Currently used screening and diagnostic methods allow the early detection of breast cancer and other lesions that require biopsy excision.
For the removal of small breast lesions, precise localization, accurate to the millimeter, is necessary to ensure the success of the operation. The conventional localization method used to be preoperative wire marking.
Wire marking has disadvantages for both the patient and the clinical team. A maximum of 24 hours may pass between the insertion of the wire and the excision biopsy. The consequence for the patient: Two invasive procedures in one day.
The wires used are flexible. The exact, millimeter-precise location of marked lesions makes it difficult for the surgeon.
- Minimization of painful procedures
- Use of a method without biochemical side effects
- Time-optimized OR preparation and planning
- Precise localization of lesions during the operation
- Minimal use of technology and effort during the operation
One or more LF RFID transponders are used by radiologists to mark a lesion. Each tag has a unique identification number. A surgeon can distinguish precisely between several tags. It is possible to narrow down a larger area, as well as to surgically remove multiple lesions close together.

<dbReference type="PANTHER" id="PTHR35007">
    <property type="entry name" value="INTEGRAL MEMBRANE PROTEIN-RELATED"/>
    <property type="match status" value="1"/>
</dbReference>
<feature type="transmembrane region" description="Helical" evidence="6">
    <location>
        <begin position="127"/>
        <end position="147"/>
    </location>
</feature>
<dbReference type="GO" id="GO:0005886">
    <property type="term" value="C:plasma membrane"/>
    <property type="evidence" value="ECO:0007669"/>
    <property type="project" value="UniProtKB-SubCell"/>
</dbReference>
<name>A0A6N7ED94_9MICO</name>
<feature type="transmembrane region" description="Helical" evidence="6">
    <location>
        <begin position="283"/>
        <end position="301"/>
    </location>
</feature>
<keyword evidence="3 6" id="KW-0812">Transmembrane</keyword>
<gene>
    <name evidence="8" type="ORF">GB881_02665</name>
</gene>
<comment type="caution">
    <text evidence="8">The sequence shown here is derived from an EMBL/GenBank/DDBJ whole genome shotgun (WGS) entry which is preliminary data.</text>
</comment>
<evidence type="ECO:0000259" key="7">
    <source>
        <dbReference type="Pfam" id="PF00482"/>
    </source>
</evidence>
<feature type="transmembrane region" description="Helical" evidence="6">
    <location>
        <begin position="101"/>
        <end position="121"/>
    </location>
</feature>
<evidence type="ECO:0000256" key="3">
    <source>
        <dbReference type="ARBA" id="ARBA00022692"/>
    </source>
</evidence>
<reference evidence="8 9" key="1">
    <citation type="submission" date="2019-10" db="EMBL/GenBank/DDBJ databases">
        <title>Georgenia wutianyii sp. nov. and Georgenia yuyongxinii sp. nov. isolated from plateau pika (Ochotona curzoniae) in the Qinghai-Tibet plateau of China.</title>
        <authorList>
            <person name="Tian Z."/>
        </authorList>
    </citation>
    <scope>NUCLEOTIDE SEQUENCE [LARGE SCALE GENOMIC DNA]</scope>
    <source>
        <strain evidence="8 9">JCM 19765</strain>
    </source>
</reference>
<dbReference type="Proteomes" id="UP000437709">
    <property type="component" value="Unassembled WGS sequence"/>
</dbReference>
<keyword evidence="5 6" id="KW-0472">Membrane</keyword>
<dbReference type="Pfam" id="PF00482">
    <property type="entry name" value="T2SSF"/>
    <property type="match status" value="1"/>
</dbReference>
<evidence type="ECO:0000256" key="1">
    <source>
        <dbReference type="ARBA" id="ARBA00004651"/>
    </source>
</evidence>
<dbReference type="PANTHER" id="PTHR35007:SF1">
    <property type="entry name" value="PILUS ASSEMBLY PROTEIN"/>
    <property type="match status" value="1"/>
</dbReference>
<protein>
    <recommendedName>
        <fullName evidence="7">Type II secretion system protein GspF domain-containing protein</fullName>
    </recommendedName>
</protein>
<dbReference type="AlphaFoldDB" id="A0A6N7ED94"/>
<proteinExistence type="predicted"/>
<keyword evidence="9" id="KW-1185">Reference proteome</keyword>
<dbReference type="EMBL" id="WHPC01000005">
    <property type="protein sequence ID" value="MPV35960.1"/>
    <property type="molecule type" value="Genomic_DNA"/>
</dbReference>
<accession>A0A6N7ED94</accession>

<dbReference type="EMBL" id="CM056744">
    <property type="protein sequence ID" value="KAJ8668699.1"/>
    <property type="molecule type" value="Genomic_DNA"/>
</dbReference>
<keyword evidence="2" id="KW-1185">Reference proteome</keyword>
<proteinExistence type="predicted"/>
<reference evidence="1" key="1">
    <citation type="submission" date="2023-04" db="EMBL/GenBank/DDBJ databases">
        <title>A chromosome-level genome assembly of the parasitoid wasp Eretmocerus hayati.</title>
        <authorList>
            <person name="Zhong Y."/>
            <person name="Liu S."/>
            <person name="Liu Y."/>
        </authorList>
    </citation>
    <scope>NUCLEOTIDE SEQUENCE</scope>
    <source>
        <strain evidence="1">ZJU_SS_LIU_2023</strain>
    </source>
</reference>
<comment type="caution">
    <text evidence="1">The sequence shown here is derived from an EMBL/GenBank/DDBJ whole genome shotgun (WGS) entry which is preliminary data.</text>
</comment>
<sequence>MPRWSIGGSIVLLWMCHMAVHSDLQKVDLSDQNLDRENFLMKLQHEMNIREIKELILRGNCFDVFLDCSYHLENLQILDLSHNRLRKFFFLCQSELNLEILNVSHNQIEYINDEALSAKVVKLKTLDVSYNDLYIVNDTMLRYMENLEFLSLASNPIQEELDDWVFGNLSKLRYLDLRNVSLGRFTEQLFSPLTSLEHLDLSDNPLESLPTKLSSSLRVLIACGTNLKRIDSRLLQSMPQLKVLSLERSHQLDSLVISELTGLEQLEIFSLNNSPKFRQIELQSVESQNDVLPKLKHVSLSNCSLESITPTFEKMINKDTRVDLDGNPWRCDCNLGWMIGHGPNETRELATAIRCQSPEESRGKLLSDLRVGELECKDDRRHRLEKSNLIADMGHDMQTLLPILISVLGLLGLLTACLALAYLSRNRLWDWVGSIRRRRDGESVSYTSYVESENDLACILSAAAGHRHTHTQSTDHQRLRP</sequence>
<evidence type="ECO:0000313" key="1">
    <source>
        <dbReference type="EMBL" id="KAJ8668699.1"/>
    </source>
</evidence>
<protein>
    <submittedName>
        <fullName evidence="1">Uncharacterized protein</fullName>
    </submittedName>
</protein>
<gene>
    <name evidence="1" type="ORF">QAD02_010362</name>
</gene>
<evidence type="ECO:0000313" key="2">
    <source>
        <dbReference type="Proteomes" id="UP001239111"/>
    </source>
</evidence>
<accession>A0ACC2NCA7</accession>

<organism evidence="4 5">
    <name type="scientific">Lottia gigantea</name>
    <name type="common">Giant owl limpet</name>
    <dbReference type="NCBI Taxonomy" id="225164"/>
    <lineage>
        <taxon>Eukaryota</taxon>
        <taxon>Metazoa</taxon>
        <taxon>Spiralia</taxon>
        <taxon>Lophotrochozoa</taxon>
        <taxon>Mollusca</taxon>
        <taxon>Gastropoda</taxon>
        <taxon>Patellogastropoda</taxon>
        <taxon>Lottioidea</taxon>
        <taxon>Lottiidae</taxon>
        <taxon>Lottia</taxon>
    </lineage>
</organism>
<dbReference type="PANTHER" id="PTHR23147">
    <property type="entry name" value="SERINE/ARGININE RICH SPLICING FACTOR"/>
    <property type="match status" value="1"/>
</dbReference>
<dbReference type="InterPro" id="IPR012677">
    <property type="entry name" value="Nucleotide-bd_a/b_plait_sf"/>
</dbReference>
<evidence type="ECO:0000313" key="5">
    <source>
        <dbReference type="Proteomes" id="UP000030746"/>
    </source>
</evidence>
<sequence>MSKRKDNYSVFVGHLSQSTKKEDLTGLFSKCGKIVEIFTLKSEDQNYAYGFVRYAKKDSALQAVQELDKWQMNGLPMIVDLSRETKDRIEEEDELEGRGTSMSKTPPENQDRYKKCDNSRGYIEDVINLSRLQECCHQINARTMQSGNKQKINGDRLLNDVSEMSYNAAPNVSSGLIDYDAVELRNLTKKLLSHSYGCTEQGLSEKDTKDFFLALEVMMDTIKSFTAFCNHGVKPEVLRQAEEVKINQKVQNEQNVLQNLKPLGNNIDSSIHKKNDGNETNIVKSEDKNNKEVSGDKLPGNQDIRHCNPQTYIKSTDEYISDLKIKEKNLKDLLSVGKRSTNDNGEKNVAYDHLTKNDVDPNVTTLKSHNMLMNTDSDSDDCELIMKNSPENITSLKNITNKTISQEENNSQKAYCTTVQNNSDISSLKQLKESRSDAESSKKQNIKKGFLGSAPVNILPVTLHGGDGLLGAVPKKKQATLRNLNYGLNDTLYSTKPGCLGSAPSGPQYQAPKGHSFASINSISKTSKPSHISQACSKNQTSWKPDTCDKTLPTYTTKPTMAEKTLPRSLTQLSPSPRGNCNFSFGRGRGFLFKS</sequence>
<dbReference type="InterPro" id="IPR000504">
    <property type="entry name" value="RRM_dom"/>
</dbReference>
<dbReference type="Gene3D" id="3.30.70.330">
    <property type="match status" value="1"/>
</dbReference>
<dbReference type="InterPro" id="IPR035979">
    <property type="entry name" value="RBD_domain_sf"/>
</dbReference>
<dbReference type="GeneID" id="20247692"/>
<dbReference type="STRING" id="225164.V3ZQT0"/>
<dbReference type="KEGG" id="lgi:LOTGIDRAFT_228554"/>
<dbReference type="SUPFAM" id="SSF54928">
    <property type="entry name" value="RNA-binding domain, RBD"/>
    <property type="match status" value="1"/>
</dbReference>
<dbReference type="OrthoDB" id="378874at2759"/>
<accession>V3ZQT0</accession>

The localization tag can be used days or weeks before surgery. The possibility of exact localization remains constant for up to 30 days.
The acoustic signal of a handheld supports the localization during the operation. The distance to the RFID tag is indicated in millimeters.
To avoid migration of the transponders or parts of them into surrounding tissue, the transponder is made of biocompatible glass with a polypropylene layer.
- Lesions can be located more easily and reliably
- Reduced waiting times for patients
- No need for two invasive procedures in one day
Advantages over alternative methods without wire
- Radioactive seeds have to be controlled with costly procedures. Handling, placement, processing, and disposal are complex.
- Ultrasonic equipment is required to locate hydrogel markings. Hydrogels are presumed to migrate into surrounding tissue.
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